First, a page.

Reading John Berger at Brisbane Airport or the importance of place in fiction

ImageYes, that’s what I was doing in April and I think the author would have approved of the strange juxtaposition. After all in his novel Here is Where We Meet: a story of Crossing Paths, John Berger did just that. He chose fascinating or unusual places, sometimes associated with the people he was writing about or sometimes not, to place those people in context. And it works. His mother has never been to Lisbon yet her ghost is wandering around the city as if she was born there. And because of this juxtaposition his mother seems more real than perhaps she otherwise would have been, placed in her historical and geographical location of 1930s East London.

Place is obviously very important to Berger and he actually has his namesake John say:

“So time doesn’t count and place does?”

For me reading that line was a charged moment. Place is what I hang all my novels on. I simply cannot write without a landscape to put my people in. I generally write about the first half of the last century and if I manage to chose a landscape that no longer exists – then more the better!

I can still recall coming across a place called Burragorang Valley. Pictures from the 20s and 30s showed a rather beautiful place with guest houses, rolling countryside, creeks and valleys. It was obviously very popular and I wondered why the hell I hadn’t heard about it before. A little more research uncovered the fact that well…it had been flooded! Completely flooded to build Warragamba Dam, the new big water supply for Sydney. I was almost jumping up and down with excitement. This loss suited the novel completely and I think Berger would have approved.

In Here is Where We Meet, Berger places Audrey a young woman he once had an affair with – in not just London of the 1940s but a particular place within that world – Coram Fields. They see the trees of the place as they gaze out the window after making love. Luckily it is still a green area today.

Elsewhere in the novel there is the wonderful setting of Krakow. Against the landscape of the old Jewish quarter in this Polish city, Berger brings the character of Ken, another ghost, alive. I’m not sure if his youthful friend Ken ever went to that part of Europe but the location adds a strong dimension to his portrayal. As John the narrator says simply: “Ken was born in New Zealand and died there. I  sit on the bench opposite him.”

Airports by comparison are like a grey canvas that – for the most part – do not echo with associations. But we can add things to them. Like what we are reading at a cafe before flying home. We can add with deft strokes where we are going or where we came from.  Or at least try to be as successful as Berger is in depicting the atmosphere of a particular place.

Below are the links to the three books I bought back in March and wrote about in my blog of the 18th. All three are imbued with a powerful sense of place.

The Comfort of Strangers by Ian McEwan 
Waiting for Leah by Arnost Lustig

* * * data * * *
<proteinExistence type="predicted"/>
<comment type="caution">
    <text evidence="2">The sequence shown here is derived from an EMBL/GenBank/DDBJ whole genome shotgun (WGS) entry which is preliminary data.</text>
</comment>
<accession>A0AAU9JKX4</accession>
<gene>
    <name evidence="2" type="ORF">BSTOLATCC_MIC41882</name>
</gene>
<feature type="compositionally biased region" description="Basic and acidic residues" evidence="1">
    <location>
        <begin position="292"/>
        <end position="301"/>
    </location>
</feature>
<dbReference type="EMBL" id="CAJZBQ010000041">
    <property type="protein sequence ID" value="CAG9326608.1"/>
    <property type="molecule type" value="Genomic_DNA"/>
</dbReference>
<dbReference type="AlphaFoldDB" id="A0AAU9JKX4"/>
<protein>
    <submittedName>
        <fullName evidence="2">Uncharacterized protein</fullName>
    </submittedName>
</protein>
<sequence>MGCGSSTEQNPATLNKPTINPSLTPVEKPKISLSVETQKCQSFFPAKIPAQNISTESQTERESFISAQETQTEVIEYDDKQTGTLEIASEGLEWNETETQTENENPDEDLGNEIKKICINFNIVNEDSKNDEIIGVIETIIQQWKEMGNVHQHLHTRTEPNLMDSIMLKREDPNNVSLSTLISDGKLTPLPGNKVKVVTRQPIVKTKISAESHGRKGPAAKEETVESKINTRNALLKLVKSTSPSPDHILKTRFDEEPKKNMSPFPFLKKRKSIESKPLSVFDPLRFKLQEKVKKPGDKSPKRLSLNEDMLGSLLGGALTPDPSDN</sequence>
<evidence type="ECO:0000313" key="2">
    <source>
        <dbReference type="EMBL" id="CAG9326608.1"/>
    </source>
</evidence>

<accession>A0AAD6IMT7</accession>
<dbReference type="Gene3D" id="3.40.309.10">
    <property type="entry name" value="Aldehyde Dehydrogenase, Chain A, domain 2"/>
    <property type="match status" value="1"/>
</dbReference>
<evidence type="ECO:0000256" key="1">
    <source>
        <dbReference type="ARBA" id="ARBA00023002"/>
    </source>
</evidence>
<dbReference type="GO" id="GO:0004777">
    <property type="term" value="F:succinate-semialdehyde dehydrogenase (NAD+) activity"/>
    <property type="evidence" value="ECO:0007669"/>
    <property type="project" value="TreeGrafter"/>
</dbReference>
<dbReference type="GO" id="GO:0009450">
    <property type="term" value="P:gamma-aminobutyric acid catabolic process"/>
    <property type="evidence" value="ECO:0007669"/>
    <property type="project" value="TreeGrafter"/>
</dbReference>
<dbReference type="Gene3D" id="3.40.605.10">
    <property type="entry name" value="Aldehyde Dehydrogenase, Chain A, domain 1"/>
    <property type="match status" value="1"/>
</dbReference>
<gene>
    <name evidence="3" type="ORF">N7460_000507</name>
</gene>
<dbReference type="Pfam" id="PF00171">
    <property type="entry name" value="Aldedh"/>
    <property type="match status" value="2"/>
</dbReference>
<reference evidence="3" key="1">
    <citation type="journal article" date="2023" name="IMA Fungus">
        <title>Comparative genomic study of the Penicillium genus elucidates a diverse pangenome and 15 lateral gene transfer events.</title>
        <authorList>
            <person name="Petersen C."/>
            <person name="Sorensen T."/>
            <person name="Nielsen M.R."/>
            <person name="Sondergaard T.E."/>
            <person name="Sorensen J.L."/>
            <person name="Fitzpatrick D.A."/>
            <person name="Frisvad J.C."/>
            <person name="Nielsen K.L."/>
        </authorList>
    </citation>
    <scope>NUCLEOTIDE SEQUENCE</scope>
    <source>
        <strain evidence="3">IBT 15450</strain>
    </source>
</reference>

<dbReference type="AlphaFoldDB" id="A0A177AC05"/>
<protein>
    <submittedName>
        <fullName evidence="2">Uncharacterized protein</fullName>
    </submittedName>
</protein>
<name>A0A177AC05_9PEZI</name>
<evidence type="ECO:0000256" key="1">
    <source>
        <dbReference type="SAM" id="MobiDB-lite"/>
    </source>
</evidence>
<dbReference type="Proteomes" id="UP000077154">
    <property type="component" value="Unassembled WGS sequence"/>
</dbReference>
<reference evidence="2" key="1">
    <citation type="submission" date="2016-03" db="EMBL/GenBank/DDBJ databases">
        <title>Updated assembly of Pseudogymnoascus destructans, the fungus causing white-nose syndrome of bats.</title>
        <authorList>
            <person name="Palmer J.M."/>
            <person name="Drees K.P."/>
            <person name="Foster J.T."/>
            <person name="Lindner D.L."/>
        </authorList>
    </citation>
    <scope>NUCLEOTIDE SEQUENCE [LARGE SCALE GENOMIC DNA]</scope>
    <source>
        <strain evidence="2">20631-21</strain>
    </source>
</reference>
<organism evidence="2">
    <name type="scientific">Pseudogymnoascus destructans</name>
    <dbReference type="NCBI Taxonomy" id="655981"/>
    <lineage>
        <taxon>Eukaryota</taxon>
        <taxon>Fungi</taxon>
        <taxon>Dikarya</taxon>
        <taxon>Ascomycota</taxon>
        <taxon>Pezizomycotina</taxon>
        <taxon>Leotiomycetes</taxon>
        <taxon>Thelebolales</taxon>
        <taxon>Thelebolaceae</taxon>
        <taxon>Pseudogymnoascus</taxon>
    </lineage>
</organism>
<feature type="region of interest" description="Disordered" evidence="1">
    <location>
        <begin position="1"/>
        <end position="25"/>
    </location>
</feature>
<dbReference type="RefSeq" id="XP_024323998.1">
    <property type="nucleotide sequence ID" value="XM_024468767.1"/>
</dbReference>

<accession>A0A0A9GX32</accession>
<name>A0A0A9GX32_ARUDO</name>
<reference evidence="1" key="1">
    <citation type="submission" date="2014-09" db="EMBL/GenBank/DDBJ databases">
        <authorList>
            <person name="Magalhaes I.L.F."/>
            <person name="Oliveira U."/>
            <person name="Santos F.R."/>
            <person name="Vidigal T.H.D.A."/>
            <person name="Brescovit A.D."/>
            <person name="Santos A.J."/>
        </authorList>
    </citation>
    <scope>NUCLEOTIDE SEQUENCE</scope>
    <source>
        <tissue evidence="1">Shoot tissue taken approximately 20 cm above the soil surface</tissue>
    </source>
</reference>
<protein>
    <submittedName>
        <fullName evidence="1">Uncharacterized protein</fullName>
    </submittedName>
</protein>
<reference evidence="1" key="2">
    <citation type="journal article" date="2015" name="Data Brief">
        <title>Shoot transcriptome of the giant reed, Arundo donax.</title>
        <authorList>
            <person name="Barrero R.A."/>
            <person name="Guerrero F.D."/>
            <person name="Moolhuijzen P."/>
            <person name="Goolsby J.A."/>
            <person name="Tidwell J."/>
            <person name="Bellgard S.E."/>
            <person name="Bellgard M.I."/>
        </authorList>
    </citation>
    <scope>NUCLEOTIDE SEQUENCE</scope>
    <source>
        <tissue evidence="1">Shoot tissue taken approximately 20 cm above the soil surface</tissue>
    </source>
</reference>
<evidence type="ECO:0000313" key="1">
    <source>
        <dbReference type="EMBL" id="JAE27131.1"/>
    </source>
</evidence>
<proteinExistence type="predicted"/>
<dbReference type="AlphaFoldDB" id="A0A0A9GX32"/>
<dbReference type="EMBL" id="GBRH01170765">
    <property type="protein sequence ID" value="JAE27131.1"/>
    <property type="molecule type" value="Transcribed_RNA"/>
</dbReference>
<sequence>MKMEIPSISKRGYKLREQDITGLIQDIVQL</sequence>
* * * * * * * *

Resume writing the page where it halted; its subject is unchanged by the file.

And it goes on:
The Quartet by Francois Emmanuel


In praise of secondhand bookshops and/or the search for the perfect book

Yesterday I was feeling out of sorts and terribly restless after a miserable Friday night so Saturday morning I was on a mission. I had to find the perfect book to keep me company. I wanted John Berger and I wanted him now, namely Here is Where We Meet: a story of Crossing Paths. I love the title. Obviously. (If this isn’t obvious see About Me).

Did my two local libraries have it? No! So off I went to Rice’s Bookshop, an institution in Newcastle, now in its 43rd year of trading. They didn’t have any of Berger’s books but I did find Rupert Brooke: Life, Death & Myth by Nigel Jones. God knows when I will get to read it as it is 461 pages long but it looks much more approachable than another biography I have of the famous poet, the man who many people considered to be the most beautiful in England.

Brooke has fascinated me for a long time and in 1997, after I read a collection of his poems, in particular his last entitled Fragment, he began to haunt my thoughts for weeks. Eventually I exorcised him by writing a long poem entitled Conversation with a Dead Poet.

Anyway, no Berger but a good book to read. Undeterred I headed off to Indigo Books further up Hunter Street. There I found a number of Berger’s but not the one I wanted. The excellent To the Wedding was there but I have read that and there were two others that didn’t interest me and were not the perfect book for a grey Autumn Day.

I  did find three possible contenders though, all short books and two authors unknown to me. The three books I bought from Indigo were another Ian McEwan,The Comfort of Strangers, one of his early ones; Waiting for Leah by Arnost Lustig, a Czech author writing about a Nazi prison camp in northern Bohemia in 1944; and The Quartet by Francois Emmanuel, a writer and psychiatrist from Belgium. One of his novels won the Prix Victor Rossel. This novel is about a sinister dossier and the links between big business and the darkest hour of Europe. Thank God for secondhand bookshops.

You will – eventually – find my reviews of all four on goodreads, the three short ones in the not too distant future. (Reviews done 31/5/12).